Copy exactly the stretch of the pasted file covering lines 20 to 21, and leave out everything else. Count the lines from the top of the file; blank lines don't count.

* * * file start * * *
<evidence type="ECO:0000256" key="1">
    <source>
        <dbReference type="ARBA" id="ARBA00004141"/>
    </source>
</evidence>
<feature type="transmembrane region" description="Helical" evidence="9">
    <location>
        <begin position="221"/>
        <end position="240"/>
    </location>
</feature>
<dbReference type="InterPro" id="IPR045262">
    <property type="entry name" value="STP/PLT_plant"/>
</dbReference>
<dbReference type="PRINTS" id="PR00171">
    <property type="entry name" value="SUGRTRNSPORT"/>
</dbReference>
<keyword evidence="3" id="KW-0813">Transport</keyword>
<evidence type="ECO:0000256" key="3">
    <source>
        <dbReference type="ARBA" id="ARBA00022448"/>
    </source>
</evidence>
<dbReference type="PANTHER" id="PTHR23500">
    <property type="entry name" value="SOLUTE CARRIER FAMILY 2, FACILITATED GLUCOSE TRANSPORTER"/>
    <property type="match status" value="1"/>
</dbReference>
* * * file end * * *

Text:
    <source>
        <dbReference type="ARBA" id="ARBA00022448"/>